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张培基英译中国现代散文选--8 背影

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背 影
朱自清

我与父亲不相见已二年余了,我最不能忘记的是他的背影。那年冬天,祖母死了,父亲的差使也交卸了,正是祸不单行的日子,我从北京到徐州,打算跟着父亲奔丧回家。到了徐州见着父亲,看见满院狼藉的东西,又想起祖母,不禁簌簌地流下眼泪。父亲说:“事已如此,不必难过,好在天无绝人之路!”

回家1变卖典质,父亲还了亏空;又借了钱办了丧事。这些日子,家中光景很是惨淡,一半为了丧事,一半为了父亲的赋闲2。丧事完毕,父亲要到南京谋事,我也要回到北京念书,我们便同行。

到南京时,有朋友约去游逛,勾留了一日;第二日上午便须渡江到浦口,下午上车北去。父亲因为事忙,本已说定不送我,叫旅馆里一个熟识的茶房3陪我同去。他再三嘱咐茶房,甚是仔细。但他终于不放心,怕茶房不妥贴,颇踌躇了一会。其实那年我已二十岁,北京来往过两三次,是没有甚么要紧的了。他踌躇了一会,终于决定还是自己送我去。我两三回劝他不必去4;他只说,“不要紧,他们去不好5!” 我们过了江,进了车站。我买票,他忙着照看行李。行李太多了,得向脚夫行些小费6,才可过去。他便又忙着和他们讲价钱。我那时真是太聪明过分7,总觉得他说话不大漂亮8,非得自己插嘴不可。但他终于讲定了价钱;就送我上车。他给我拣定了靠车门的一张椅子;我将他给我做的紫毛大衣铺好坐位。他嘱我路上小心,夜里要警醒些,不要受凉。又嘱托茶房好好照应我。我心里暗笑他的迂9;他们只认得钱,托他们直是白托!而且我这样大年纪的人,难道还不能料理自己吗?唉,我现在想想,那时真是太聪明了10!

我说道,“爸爸,你走吧。”他望车外看了看,说,“我买几个橘子去。你就在此地,不要走动。”我看那边月台的栅栏外有几个卖东西的的等着顾客。走到那边月台,须穿过铁道,须跳下去又爬上去。父亲是一个胖子,走过去自然要费些事。我本来要去的,他不肯,只好让他去。我看见他戴着黑布小帽。穿着黑布大马褂11,深青布棉袍,蹒跚在走到铁道边,慢慢探身下去,尚不大难。可是他穿过铁道,要爬上那边月台,就不容易了。他用两手攀着上面,两脚再向上缩;他肥胖的身子向左微倾,显出努力的样子。这时我看见他的的背影,我眼泪很快地流下来了。我赶紧拭干了泪,怕他看见,也怕别人看见。我再向外看时,他已抱了朱红的橘子往回走了。过铁道时,他先将橘子散放在地上,自己慢慢爬下,再抱起橘子走。到这边时,我赶紧去搀他。他和我走到车上,将橘子一股脑儿放在我的皮大衣上。于是扑扑衣上泥土,心里很轻松似的,过了一会说,“我走了;到那边来信!”我望着他走出去。他走了几步,回过头看见我,说,“进去吧,里边没人12。”等他的背影混入来来往往的人里,再找不着了,我便进来坐下,我的眼泪又来了。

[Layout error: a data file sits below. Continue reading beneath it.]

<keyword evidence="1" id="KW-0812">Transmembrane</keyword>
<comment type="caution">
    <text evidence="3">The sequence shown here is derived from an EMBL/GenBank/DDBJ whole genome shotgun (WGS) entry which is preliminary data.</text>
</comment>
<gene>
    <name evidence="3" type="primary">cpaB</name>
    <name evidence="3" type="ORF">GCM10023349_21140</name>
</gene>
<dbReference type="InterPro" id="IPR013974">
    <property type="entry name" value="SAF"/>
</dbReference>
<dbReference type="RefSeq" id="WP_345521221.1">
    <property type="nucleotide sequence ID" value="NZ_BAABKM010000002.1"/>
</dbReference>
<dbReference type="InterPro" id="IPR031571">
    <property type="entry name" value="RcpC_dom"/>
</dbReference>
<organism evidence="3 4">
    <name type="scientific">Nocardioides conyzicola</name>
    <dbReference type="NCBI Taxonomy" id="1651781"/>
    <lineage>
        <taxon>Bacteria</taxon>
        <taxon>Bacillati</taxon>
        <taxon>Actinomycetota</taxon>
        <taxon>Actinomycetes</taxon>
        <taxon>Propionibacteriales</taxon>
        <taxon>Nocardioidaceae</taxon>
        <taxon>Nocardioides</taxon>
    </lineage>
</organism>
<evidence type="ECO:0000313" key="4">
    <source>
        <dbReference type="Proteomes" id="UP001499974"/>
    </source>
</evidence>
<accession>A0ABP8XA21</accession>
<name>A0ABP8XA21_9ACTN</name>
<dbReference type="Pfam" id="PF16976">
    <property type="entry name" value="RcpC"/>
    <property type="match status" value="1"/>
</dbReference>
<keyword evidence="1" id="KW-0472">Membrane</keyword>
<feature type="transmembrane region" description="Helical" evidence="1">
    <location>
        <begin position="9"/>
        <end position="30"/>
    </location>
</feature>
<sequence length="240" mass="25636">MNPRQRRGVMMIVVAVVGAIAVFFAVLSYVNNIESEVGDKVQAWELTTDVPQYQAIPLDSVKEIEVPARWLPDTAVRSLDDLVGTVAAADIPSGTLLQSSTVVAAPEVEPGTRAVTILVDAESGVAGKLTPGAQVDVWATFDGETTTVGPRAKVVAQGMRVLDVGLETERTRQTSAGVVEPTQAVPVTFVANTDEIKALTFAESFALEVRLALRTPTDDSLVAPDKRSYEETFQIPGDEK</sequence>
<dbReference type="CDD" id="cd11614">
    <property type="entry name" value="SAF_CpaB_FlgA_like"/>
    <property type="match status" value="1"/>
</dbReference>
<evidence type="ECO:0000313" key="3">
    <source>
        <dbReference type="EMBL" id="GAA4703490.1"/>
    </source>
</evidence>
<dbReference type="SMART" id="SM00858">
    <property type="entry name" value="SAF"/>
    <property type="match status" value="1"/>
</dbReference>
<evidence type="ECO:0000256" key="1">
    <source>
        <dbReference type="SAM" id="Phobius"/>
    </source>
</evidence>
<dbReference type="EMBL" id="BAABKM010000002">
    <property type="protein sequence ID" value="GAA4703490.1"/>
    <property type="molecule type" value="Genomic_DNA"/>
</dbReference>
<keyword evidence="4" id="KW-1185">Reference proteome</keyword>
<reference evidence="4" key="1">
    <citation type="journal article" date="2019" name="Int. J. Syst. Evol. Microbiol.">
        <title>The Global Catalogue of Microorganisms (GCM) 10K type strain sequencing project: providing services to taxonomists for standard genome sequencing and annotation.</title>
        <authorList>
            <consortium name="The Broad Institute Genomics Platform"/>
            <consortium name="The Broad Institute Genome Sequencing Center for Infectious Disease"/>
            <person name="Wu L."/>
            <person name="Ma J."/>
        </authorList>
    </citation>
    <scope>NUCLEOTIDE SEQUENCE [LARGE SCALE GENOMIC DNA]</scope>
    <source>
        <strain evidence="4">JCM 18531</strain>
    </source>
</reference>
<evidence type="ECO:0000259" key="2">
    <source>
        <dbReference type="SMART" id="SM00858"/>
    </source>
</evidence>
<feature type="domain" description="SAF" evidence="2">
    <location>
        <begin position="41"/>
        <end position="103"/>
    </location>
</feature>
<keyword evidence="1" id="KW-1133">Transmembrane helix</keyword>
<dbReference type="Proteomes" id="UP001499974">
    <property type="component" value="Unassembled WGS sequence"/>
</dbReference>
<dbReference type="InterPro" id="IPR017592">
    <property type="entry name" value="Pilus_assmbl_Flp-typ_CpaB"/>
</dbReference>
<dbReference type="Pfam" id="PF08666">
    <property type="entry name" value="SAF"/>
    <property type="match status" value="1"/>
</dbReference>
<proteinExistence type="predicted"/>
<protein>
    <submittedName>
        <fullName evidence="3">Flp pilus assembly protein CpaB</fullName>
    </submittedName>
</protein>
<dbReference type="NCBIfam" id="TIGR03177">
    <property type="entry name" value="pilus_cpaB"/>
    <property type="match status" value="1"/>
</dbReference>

近几年来,父亲和我都是东奔西走13,家中的光景是一日不如一日。他少年出外谋生,独力支持,做了许多大事。那知老境却如此颓唐!他触目伤怀,自然不能自己14。情郁于中,自然要发之于外;家庭琐屑便往往触他之怒。他待我渐渐不同往日15。但最近两年的不见,他终于忘却我的不好,只是惦记着我,惦记着我的儿子。我北来后,他写了一信给我,信中说道,“我身体平安,惟膀子疼痛利害,举箸提笔,诸多不便,大约大去16之期不远矣。”我读到此处,在晶莹的泪光中,又看见那肥胖的,青布马褂的背影。唉!我不知何时再能与他相见!


The Sight of Father’s Back